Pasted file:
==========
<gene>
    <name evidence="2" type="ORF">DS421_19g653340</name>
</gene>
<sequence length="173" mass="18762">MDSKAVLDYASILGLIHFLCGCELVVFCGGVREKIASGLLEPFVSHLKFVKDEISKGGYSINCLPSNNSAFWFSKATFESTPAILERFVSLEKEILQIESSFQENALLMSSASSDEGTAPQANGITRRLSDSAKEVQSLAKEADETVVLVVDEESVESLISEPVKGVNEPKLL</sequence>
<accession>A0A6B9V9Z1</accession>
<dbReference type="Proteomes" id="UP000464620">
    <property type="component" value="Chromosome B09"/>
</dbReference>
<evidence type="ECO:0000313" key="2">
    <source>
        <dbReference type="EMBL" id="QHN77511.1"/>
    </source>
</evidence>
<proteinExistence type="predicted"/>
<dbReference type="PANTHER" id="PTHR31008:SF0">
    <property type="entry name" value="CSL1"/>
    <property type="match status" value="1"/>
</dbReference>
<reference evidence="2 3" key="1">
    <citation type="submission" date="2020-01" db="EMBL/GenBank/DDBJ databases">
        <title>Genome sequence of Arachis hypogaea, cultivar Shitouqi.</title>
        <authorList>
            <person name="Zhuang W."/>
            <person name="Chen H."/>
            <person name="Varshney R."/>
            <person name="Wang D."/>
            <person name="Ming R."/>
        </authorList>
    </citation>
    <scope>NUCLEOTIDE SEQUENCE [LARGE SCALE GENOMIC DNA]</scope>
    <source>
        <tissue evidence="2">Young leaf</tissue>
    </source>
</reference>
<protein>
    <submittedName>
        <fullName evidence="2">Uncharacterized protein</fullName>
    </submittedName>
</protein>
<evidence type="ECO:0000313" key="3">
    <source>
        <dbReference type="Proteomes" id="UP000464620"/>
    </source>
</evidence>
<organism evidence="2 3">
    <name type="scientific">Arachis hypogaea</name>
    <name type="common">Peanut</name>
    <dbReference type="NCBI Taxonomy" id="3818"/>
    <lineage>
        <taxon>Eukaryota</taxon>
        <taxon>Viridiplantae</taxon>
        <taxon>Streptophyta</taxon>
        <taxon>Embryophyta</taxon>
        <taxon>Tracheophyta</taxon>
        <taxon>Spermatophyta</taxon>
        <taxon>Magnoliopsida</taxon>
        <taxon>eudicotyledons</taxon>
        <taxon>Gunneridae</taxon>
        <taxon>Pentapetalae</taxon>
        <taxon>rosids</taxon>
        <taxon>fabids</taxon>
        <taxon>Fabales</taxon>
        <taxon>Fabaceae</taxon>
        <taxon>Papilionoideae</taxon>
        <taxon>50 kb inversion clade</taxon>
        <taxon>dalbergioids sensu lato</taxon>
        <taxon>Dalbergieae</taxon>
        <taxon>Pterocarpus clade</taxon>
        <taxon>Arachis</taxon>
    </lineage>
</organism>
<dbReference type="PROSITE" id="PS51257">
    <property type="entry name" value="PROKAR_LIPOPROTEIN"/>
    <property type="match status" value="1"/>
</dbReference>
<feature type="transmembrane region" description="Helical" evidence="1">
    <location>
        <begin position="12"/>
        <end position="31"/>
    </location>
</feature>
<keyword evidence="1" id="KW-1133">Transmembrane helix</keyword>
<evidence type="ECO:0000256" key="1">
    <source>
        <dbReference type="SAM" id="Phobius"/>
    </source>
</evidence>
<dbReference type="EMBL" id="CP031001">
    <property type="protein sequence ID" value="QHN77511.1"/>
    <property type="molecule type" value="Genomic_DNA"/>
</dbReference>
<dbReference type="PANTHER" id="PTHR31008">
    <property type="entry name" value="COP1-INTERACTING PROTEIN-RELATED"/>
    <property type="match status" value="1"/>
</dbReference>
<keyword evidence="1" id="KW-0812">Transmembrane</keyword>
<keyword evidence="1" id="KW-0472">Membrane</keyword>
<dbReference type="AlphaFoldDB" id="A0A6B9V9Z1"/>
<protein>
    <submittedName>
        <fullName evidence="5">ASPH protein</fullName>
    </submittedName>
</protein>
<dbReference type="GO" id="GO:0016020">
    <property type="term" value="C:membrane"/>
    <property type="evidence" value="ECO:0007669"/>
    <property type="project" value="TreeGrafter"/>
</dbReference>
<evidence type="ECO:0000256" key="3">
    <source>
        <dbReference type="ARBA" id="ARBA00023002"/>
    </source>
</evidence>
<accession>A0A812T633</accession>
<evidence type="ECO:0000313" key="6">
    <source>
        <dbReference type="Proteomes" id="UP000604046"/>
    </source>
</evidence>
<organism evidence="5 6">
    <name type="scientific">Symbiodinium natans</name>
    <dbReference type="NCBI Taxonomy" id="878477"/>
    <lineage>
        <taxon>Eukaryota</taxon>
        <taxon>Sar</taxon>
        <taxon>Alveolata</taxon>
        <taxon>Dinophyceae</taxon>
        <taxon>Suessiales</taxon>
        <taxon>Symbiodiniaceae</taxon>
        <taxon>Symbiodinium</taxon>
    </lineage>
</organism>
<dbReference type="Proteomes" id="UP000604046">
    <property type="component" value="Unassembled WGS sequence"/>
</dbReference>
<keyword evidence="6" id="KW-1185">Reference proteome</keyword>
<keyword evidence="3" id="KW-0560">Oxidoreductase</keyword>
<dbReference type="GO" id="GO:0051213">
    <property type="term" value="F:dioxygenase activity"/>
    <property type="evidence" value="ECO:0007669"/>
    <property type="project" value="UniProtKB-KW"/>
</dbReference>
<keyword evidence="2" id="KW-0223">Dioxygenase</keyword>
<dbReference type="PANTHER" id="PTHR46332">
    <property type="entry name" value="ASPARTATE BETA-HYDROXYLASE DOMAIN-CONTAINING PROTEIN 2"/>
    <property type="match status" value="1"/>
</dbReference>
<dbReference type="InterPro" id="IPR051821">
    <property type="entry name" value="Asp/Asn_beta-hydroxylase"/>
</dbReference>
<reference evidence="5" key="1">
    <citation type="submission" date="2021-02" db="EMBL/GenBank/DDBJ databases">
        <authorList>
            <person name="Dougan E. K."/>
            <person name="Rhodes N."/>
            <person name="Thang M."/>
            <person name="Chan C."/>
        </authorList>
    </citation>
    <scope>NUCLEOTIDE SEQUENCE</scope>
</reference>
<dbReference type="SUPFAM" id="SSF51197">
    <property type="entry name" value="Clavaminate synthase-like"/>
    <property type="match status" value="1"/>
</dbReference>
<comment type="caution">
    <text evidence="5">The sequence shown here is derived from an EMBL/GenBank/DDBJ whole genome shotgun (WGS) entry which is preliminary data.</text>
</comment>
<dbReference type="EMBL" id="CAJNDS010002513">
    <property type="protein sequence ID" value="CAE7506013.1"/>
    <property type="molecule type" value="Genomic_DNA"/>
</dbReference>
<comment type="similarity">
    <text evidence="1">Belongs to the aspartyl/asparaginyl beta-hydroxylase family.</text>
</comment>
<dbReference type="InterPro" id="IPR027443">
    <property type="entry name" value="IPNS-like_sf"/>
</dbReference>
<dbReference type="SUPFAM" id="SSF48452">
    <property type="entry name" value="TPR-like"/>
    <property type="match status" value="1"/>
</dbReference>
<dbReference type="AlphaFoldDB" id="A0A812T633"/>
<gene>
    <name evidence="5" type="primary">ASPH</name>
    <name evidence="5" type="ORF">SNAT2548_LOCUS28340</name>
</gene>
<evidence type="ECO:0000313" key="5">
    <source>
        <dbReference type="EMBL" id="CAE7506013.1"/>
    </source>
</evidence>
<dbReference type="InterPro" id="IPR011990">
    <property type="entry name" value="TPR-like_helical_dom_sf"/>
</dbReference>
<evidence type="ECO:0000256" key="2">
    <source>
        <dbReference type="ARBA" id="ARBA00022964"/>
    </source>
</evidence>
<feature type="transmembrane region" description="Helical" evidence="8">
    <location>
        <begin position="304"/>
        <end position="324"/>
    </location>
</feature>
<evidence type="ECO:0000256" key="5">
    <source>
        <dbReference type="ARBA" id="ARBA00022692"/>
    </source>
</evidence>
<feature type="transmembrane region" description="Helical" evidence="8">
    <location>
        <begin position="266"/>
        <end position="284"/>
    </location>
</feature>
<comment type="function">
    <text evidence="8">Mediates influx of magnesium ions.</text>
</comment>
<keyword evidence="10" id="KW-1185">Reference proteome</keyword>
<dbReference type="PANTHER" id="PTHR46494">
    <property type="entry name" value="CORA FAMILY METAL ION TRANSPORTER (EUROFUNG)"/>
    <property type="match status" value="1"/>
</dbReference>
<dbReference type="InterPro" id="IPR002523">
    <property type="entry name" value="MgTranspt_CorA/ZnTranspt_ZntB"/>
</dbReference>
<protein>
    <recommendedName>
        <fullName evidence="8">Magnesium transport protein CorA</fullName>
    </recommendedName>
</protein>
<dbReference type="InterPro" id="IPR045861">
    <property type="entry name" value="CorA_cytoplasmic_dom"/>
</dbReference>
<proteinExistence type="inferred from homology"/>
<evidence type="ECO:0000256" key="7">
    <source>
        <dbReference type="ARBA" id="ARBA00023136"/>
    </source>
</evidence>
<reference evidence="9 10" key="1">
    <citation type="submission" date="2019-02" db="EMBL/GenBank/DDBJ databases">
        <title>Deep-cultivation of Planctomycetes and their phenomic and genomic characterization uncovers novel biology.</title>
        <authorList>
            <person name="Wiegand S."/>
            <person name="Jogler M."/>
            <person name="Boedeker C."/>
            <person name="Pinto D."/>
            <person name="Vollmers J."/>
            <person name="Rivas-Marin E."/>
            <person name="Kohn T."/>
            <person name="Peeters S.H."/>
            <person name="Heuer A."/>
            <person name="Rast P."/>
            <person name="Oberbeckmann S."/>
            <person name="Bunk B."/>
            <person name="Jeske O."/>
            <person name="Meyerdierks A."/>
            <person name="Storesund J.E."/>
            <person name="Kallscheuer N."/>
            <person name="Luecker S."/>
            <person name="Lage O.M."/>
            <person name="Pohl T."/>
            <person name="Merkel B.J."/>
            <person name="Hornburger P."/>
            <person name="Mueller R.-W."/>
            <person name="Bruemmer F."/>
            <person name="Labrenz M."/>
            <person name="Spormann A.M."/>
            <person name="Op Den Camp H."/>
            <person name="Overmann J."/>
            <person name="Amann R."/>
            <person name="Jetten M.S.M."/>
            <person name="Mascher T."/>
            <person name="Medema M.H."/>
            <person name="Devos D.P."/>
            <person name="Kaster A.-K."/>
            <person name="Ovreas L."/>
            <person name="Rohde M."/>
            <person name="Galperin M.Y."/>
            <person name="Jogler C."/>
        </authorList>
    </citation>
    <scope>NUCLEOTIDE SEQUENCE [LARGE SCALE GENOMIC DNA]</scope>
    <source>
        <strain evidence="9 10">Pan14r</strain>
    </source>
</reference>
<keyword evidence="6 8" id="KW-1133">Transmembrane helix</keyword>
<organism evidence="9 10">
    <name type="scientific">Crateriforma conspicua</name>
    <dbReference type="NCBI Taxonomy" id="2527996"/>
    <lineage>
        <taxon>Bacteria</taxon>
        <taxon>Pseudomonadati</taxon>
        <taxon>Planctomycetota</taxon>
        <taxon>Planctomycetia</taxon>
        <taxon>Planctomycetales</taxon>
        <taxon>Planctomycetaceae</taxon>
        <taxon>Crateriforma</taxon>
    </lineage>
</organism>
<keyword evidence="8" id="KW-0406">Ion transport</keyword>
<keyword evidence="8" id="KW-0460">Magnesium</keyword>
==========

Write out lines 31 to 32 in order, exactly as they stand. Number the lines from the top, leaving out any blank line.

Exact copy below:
    <source>
        <tissue evidence="2">Young leaf</tissue>